Treasury on the spot over Sh1bn insurance claims
- MPs were Wednesday appalled that the intended beneficiaries are yet to benefit from the scheme since it was started 10 years ago.
- For the 10 years that the scheme has existed, the government, through the National Treasury has been allocating Sh15 billion annually to the insurance kitty.
The National Treasury is on the spot after it emerged that it is withholding more than Sh1 billion in insurance claims to civil servants who have died or got injured in the line of duty.
This comes as Parliament launched investigations into the whereabouts of over Sh150 billion allocated by the National Treasury as insurance cover for public servants.
MPs were Wednesday appalled that the intended beneficiaries are yet to benefit from the scheme since it was started 10 years ago.
Appearing before the Labour and Social Welfare Committee of the National Assembly, Labour Principal Secretary Peter Tum said that his ministry has computed all the claims and sent them to Treasury for payment.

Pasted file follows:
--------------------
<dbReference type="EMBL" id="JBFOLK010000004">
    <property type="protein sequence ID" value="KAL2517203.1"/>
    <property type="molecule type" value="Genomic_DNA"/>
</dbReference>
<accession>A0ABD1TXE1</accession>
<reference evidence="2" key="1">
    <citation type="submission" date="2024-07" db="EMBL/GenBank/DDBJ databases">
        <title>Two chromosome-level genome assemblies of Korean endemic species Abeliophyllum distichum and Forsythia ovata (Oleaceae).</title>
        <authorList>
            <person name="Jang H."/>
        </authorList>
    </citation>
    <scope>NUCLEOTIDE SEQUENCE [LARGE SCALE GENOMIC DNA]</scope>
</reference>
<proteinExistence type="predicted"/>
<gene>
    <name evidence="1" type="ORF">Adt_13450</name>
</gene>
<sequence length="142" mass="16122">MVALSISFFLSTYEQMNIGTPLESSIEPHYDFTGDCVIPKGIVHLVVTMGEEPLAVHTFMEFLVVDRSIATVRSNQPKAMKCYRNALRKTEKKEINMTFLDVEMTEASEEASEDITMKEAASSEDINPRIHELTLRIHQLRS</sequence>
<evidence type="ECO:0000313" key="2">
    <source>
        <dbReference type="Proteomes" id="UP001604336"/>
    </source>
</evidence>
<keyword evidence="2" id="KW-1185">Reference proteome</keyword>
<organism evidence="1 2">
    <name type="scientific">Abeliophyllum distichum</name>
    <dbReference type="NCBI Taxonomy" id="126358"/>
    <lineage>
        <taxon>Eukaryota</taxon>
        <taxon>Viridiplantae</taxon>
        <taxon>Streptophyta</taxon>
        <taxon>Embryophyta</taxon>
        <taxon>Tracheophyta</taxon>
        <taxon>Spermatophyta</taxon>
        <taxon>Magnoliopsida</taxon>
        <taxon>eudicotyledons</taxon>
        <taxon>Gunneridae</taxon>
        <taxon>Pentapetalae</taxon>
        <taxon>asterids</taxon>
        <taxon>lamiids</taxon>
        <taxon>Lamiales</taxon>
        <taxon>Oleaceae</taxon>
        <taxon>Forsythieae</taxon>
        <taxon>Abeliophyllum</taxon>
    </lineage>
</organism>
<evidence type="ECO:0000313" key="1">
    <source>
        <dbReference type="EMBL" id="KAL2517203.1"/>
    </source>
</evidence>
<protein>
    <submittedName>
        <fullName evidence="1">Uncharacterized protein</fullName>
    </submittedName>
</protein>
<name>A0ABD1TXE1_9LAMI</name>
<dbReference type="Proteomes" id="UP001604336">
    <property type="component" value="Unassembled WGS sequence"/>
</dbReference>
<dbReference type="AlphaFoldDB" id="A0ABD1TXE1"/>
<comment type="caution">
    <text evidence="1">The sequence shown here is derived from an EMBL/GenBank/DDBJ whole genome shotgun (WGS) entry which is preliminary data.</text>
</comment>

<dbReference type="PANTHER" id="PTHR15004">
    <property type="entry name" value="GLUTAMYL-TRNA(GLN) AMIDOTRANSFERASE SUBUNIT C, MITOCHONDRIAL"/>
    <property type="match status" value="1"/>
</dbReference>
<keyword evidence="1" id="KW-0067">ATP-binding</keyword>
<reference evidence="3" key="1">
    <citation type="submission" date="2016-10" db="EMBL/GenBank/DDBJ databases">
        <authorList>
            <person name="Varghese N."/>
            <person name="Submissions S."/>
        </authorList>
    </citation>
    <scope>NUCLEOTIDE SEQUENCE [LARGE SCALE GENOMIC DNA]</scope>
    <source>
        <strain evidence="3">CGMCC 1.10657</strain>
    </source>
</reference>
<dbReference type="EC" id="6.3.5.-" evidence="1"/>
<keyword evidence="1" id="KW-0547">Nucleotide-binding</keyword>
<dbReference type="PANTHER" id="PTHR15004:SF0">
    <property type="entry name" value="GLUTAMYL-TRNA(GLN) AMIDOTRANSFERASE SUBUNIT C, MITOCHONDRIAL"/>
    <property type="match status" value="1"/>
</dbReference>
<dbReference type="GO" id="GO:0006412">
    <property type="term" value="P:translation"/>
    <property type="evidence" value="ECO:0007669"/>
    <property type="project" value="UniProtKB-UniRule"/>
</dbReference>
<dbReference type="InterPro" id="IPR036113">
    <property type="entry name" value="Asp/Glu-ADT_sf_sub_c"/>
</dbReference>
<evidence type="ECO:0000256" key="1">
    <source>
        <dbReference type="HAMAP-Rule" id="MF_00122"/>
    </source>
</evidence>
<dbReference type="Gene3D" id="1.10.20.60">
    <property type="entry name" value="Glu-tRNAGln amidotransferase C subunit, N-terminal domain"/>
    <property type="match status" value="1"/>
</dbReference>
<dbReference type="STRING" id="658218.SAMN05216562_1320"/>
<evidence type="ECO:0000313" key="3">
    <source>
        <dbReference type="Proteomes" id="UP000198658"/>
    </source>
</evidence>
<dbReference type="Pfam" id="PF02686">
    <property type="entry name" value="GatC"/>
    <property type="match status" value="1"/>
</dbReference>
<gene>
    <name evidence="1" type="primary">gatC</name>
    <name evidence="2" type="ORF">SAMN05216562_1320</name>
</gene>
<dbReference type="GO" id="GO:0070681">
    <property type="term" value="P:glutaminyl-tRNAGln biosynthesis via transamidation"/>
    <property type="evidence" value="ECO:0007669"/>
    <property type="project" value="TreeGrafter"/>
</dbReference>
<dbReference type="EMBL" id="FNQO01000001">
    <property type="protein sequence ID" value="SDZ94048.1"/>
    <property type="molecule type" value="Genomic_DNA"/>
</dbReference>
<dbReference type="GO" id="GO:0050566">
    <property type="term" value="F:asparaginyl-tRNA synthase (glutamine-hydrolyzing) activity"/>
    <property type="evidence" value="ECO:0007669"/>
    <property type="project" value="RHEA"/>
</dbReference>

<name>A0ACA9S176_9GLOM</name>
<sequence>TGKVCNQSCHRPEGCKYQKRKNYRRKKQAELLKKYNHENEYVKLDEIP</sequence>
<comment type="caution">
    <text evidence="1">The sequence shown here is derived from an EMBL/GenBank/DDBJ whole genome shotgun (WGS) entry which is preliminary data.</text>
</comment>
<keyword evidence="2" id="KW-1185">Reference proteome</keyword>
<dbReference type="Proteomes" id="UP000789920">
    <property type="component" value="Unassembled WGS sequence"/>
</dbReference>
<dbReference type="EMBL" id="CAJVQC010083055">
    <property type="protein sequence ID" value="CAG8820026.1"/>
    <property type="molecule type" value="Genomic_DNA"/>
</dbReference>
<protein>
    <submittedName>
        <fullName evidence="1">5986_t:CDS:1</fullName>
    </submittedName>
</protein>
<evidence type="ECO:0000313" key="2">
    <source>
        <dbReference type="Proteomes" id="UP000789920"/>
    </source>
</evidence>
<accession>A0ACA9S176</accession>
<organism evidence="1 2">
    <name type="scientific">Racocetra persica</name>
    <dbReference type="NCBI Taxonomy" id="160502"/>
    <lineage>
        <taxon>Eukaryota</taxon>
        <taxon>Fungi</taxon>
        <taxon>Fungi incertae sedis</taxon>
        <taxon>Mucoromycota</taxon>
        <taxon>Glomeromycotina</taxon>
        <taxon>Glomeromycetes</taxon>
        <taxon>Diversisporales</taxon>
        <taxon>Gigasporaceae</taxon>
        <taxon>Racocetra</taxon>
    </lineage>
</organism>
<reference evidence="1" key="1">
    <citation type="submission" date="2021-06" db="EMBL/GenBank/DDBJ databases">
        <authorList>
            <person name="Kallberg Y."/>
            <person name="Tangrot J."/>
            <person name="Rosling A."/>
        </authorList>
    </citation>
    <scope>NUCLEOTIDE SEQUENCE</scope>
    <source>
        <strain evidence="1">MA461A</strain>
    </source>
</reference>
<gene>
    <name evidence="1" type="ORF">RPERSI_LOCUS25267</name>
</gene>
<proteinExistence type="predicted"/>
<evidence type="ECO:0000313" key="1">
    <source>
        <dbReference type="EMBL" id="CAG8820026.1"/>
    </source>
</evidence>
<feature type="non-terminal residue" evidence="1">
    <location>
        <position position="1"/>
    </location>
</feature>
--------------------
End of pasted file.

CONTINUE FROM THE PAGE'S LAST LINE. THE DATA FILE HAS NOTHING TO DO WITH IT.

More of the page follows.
“All the claims have been processed over time and sent to the PS for payment,” a statement presented to the committee by Mr Tum and signed by acting Treasury CS Ukur Yattani, who is interestingly the substantive Labour CS, reads in part.
“Now that the Labour Ministry has done its part; it’s now for us to look for Treasury. They must come and tell us why the delay in compensating the victims,” Mr Wario ordered.
The matter was triggered after the Union of Kenya Civil Servants deputy secretary-general Jerry ole Kina filed a petition in the National Assembly questioning the delay in compensating the affected families.
For the 10 years that the scheme has existed, the government, through the National Treasury has been allocating Sh15 billion annually to the insurance kitty.
The fund exists to provide compensation to employees for work-related injuries and diseases contracted in the course of employment.
Intriguingly, despite the deaths and injuries of public officers reported, the victims or their families are yet to get a penny in compensation from the kitty.
They have instead had to rely on the insurance companies contracted by the individual government institutions they work for. The fund has also not been audited for the period it has existed.
The formula for allocating premiums is 2.25 per cent of the annual wage roll of all public servants.
The public servants within the definition of the manual include officers in the civil service, National Police Service, judiciary, Kenya Defence Forces, county governments, public universities, parliamentary service, state corporations and all other statutory bodies.